Unless the people you work with have absolutely no social skills, expect everyone to be very friendly and accomodating in person. If there are any issues it will be in whispers afterwards. But this is 2012, for chrissake. I would hope it will be a complete non-event.





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  • Posted by a hidden member.
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    Nov 24, 2012 3:10 PM GMT
    The first week I started my current job, I put up one of the photos of my partner and myself from a vacation along with my other personal photos and decorations. I thought it was a subtle way of inviting those that were curious to ask about my relationship status. By the time the office holiday party came around months later, those that were interested knew about Clay. It was pretty much a non-issue. Working in a city where sexual orientation is a protected class probably helped but even if that wasn't the case, I don't think anyone would have had a problem with it.

    I definitely think you should take your partner. IF anyone is going to have a problem with it, better to know now rather than working for years and feeling like you have to hide who you are.

    I'm interested in hearing about how it goes so please let us know what happens.

    BTW, I see you live in New Orleans - one of the gayest cities around. I'd be shocked if your coworkers have an issue with you and your partner.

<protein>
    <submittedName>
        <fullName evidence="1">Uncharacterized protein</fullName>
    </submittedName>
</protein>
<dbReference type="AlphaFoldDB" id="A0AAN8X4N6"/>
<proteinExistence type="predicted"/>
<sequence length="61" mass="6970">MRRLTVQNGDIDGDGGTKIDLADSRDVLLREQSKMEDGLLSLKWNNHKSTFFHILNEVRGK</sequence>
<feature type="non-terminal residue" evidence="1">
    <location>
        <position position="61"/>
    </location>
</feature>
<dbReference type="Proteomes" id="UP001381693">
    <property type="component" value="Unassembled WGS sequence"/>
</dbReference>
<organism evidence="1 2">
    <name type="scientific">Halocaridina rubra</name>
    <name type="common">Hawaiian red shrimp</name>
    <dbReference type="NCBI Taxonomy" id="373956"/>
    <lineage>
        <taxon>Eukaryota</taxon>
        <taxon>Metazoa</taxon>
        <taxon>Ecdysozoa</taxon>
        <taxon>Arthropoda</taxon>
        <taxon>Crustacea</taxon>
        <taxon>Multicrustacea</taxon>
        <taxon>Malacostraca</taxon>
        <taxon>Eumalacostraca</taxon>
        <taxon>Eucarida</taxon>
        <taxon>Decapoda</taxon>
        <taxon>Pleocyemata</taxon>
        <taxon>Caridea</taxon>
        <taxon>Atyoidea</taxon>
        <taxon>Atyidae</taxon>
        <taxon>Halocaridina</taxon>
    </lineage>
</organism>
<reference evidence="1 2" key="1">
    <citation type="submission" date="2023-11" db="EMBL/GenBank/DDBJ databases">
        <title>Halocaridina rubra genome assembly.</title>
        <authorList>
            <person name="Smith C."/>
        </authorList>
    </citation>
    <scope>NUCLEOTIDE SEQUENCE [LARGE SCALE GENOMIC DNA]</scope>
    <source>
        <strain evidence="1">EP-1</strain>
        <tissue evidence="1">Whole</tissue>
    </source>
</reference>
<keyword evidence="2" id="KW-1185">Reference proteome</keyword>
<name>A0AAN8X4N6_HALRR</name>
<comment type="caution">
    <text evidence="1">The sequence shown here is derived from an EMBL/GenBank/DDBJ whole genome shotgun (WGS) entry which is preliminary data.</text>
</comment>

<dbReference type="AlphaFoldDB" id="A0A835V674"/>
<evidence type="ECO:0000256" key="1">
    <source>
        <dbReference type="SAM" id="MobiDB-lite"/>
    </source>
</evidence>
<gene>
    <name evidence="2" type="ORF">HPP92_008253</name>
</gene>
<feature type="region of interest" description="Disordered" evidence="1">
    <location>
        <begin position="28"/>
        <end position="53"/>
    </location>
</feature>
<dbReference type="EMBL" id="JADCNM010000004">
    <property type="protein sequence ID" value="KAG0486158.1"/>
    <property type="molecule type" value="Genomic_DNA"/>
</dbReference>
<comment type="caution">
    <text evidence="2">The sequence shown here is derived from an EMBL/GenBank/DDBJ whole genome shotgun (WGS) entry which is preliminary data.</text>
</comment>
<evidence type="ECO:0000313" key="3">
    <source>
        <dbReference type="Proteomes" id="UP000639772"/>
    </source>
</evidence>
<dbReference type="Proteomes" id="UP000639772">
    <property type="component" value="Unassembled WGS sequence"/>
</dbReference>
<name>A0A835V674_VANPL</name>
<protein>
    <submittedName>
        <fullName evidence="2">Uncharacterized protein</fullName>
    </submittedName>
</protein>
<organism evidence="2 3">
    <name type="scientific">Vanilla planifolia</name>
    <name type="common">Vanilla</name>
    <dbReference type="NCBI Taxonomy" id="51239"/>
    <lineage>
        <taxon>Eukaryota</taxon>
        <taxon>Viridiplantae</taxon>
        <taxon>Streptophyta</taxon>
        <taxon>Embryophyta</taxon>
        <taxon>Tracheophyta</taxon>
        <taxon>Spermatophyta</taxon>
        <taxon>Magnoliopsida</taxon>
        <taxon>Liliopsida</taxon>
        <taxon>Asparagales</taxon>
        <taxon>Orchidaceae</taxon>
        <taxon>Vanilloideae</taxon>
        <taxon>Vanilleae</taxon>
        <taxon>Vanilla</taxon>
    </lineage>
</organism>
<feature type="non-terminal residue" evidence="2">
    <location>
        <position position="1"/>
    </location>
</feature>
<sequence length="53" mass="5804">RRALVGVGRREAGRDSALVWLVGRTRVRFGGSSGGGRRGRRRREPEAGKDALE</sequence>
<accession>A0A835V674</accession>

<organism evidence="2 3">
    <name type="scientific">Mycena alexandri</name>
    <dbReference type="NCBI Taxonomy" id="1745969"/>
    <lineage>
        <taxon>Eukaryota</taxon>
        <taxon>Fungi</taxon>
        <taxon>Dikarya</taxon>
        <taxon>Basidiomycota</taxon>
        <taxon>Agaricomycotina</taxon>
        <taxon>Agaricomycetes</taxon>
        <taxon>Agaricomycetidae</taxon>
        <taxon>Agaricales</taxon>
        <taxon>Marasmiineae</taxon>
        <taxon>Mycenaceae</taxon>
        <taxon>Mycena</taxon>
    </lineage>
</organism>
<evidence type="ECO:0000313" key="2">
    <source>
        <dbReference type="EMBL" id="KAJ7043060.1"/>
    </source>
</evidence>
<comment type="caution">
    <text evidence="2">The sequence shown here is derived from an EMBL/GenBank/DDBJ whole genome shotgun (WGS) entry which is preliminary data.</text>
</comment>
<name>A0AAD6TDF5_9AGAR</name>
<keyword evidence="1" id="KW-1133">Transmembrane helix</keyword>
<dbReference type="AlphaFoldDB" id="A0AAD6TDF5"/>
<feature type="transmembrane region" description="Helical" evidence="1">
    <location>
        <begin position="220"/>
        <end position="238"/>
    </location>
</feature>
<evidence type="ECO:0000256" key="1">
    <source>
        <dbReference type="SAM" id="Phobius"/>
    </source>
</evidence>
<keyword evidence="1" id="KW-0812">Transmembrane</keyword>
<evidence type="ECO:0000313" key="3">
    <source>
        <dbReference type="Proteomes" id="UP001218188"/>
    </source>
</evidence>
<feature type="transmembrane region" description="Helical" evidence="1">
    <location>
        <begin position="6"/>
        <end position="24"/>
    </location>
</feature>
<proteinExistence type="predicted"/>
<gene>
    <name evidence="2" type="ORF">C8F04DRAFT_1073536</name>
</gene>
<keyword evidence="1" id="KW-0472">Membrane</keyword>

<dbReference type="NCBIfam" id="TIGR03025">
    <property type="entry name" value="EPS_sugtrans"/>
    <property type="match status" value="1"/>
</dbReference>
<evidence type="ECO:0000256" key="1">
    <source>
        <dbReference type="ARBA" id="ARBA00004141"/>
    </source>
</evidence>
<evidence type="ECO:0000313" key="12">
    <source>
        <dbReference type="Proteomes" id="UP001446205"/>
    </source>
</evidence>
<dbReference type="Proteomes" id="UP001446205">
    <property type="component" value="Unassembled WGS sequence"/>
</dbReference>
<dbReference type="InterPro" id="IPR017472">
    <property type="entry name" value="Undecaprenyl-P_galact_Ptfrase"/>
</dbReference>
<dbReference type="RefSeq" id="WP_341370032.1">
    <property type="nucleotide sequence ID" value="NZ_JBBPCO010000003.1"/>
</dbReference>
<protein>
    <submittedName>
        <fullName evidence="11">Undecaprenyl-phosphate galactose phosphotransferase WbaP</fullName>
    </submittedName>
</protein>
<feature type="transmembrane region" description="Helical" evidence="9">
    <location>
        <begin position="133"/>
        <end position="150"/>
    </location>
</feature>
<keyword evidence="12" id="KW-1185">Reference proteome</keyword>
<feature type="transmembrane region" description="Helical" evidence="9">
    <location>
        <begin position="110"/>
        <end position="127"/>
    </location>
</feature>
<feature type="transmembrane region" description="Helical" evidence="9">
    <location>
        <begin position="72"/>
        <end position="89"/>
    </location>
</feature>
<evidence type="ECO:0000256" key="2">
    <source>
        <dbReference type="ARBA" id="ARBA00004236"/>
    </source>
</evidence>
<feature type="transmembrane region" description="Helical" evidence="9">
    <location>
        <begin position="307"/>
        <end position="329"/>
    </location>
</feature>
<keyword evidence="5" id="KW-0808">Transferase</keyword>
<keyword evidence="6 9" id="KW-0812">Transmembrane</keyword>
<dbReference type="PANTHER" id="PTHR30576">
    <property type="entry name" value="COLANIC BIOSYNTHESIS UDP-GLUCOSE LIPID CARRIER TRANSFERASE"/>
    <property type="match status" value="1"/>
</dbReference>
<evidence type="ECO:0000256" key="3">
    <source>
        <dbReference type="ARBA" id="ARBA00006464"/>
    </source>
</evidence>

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    Nov 24, 2012 3:28 PM GMT
    I'd say you have the right idea. I think the bigger deal you make about something, the more power it gives others to make a big deal about it. The more casual and natural you are, the more likely people will just go along with it. Or look stupid if they make a big deal about it.

    When I started my job, it was about 2 months before I really mentioned anything about my bf at the time. I didn't have any kind of official "coming out" moment, because it seems kind of stupid. But I did want my coworkers to know, and I wanted to know there would be no problems. Being from MA I would've been shocked if there were, but still - you never know.

    So I just worked it into a conversation.. My supervisor was complaining about her husband, something silly - like how he would use a plate for a sandwich then put the plate (ONE plate!) in the sink without washing it then and there and putting it away. And I just turned and said something like, "Seriously! My boyfriend does the exact same thing and it drives me nuts!"

    And she rolled with it and we made fun of it for a good 5 minutes and then the conversation just progressed from there, and she started asking about him, what he did, how long we were together and all that.